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Updated: Nov 18, 2020


A codependent relationship is when everything you do is in reaction to your abuser’s behavior. And they need you just as much to boost their own self-esteem. You’ve forgotten how to be any other way. It’s a vicious circle of unhealthy behavior.

“Codependents are reactionaries. They overreact. They under-react. But rarely do they act. They react to the problems, pains, lives, and behaviors of others. They react to their own problems, pains, and behaviors.”

Melody Beattie

You might be codependent if you:

  • are unhappy in the relationship, but fear alternatives

  • consistently neglect your own needs for the sake of theirs

  • ditch friends and sideline your family to please your partner

  • frequently seek out your partner’s approval

  • critique yourself through your abuser’s eyes, ignoring your own instincts

  • make a lot of sacrifices to please the other person, but it’s not reciprocated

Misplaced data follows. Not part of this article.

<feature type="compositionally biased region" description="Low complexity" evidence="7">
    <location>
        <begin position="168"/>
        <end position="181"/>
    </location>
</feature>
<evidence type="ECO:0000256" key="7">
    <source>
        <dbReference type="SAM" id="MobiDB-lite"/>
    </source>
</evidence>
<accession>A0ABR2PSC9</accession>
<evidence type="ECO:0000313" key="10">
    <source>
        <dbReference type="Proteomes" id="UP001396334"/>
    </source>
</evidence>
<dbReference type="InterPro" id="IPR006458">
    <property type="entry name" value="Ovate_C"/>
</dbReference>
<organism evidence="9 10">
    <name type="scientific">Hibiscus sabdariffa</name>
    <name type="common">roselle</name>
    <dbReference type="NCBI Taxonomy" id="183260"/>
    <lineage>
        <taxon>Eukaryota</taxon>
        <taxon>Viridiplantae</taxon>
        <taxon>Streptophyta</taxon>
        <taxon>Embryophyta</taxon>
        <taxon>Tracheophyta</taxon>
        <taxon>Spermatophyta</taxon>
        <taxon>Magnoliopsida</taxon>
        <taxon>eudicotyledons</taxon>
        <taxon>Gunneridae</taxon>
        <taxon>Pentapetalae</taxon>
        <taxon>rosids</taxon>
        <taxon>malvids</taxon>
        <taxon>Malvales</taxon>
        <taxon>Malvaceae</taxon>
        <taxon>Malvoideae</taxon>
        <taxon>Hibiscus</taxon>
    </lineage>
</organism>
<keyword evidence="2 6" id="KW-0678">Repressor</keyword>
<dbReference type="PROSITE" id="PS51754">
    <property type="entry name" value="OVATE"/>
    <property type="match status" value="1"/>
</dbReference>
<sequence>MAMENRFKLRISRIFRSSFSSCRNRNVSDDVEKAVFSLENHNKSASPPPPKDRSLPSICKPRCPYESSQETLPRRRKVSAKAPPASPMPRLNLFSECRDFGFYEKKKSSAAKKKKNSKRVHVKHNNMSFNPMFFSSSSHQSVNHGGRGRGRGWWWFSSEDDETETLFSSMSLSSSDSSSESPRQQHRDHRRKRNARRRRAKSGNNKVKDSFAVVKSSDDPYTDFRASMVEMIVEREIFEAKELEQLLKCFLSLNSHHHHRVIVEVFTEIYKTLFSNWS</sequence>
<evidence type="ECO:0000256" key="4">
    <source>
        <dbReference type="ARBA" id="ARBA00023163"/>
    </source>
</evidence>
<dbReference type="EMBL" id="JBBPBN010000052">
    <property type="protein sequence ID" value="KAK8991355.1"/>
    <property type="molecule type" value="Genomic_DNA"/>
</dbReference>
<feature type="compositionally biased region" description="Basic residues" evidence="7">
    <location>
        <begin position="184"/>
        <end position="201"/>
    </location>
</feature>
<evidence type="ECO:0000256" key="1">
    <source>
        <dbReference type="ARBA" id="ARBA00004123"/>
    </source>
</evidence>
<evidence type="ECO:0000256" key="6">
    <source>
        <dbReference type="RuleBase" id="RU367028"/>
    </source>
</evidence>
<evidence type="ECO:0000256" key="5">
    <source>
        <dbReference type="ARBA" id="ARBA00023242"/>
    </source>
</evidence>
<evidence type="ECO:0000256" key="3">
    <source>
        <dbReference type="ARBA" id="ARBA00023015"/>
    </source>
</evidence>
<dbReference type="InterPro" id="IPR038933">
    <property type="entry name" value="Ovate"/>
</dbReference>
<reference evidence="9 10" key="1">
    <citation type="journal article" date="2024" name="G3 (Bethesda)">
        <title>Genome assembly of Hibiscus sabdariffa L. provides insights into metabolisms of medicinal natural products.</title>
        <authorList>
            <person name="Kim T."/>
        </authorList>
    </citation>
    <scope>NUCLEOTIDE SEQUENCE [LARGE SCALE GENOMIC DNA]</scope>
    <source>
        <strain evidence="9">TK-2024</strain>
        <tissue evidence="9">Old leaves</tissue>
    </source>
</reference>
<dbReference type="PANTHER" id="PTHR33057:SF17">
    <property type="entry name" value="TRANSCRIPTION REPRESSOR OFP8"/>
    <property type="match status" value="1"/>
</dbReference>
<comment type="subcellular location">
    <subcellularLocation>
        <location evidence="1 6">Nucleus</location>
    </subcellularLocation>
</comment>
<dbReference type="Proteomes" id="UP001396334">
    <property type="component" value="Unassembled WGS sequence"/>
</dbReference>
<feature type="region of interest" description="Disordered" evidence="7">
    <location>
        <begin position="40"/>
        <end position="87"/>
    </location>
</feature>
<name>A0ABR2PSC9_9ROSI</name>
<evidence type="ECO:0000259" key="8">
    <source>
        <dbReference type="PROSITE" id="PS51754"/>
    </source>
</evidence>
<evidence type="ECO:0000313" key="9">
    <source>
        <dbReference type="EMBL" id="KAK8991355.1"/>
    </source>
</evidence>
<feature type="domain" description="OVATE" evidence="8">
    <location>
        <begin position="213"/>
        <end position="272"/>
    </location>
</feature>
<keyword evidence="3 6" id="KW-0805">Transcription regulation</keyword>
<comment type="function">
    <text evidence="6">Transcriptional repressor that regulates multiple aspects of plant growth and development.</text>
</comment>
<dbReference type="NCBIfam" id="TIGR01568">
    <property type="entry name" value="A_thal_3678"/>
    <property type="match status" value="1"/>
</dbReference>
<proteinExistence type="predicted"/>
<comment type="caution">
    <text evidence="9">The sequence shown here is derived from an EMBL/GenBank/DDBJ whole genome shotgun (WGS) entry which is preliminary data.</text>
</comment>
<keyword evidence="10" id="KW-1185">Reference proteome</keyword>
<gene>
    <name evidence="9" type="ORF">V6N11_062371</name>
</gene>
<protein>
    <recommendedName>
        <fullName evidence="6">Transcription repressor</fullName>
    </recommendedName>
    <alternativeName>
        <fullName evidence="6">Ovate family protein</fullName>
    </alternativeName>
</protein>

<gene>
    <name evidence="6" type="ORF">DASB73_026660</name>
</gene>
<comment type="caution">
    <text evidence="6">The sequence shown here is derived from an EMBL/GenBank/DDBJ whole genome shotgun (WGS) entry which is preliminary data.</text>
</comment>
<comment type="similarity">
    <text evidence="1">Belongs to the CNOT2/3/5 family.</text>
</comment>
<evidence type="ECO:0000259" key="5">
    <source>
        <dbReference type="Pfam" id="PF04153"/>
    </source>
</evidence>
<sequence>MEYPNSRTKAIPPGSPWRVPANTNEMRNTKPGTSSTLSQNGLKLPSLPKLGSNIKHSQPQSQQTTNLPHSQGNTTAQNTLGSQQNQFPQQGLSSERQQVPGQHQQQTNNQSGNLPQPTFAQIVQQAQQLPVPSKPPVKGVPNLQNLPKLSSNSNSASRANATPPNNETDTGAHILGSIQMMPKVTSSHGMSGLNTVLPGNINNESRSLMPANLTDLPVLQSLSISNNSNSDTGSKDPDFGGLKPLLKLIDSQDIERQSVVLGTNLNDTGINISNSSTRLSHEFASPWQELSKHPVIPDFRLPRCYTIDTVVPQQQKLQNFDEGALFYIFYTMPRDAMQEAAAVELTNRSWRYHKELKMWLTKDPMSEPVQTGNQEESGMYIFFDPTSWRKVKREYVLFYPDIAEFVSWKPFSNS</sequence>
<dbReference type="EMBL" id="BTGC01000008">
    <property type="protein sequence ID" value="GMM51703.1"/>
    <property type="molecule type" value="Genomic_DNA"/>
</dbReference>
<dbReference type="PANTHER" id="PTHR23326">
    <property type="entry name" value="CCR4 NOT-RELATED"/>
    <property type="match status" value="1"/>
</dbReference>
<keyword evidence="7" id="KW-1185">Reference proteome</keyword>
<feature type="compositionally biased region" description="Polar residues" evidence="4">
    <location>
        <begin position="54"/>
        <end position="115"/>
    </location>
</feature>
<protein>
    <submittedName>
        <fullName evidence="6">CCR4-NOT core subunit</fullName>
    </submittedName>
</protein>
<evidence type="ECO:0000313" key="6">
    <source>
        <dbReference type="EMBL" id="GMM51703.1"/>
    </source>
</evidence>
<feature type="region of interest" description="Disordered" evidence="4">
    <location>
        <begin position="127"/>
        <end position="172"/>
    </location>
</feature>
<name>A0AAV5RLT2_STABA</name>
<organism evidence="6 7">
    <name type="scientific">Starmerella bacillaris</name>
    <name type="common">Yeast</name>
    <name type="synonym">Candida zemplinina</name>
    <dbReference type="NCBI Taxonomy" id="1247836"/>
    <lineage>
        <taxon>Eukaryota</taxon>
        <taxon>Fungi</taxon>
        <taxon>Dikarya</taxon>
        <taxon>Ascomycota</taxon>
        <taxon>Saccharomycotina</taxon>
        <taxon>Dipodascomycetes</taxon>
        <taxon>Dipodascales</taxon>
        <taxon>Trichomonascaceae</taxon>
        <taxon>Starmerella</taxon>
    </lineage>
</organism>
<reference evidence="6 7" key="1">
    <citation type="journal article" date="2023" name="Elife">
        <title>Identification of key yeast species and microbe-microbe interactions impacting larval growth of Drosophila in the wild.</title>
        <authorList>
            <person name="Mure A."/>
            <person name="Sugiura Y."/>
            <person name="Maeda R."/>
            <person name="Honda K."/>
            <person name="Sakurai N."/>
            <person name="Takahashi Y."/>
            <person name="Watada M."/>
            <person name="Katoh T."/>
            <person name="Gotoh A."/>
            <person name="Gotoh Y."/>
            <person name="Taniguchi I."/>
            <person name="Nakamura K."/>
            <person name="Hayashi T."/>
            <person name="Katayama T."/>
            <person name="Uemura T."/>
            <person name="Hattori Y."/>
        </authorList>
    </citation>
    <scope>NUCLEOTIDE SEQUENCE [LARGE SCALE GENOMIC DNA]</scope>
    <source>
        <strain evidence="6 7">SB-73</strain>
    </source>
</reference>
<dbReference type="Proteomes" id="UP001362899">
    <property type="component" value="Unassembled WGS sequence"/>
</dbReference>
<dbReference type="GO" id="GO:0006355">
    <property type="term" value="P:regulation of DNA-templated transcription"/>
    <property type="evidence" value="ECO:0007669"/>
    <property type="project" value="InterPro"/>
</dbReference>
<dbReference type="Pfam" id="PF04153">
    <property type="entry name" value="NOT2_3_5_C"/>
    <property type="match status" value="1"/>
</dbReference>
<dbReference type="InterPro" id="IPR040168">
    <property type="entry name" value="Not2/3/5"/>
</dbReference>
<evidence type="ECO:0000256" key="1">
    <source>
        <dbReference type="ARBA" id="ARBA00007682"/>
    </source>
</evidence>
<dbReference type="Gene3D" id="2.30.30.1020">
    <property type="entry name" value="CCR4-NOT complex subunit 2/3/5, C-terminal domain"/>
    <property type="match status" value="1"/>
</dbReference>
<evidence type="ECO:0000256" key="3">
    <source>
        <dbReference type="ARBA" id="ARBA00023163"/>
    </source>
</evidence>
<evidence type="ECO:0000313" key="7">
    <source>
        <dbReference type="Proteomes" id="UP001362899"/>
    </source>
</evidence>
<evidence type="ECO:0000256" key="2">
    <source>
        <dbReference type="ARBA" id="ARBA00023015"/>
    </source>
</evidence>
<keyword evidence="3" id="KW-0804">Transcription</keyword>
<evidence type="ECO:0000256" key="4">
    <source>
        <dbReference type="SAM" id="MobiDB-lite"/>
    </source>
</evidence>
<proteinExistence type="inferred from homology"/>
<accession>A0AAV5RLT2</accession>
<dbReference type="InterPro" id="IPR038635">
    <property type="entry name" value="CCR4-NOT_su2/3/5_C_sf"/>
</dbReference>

• would rather live in the current state of chaos than be alone

  • bite your tongue and repress your feelings to keep the peace

  • feel responsible and take the blame for something they did

  • defend your abuser when others point out what’s happening

  • try to “rescue” them from themselves

  • feel guilty when you stand up for yourself

  • think you deserve this treatment

  • believe that nobody else could ever want to be with you

  • change your behavior in response to guilt; your abuser says, “I can’t live without you,” so you stay

So? How do I move away from being codependent?

  1. Separate showing support from codependence.


  3. Work through your past 

  4. Overcome denial

  5. Detach, disentangle


  7. Find supportive people

  8. Care for Yourself


  10. Embrace honesty

  11. Grow thicker skin

  12. Take emotional breaks

  13. Consider counseling

  14. Rely on support

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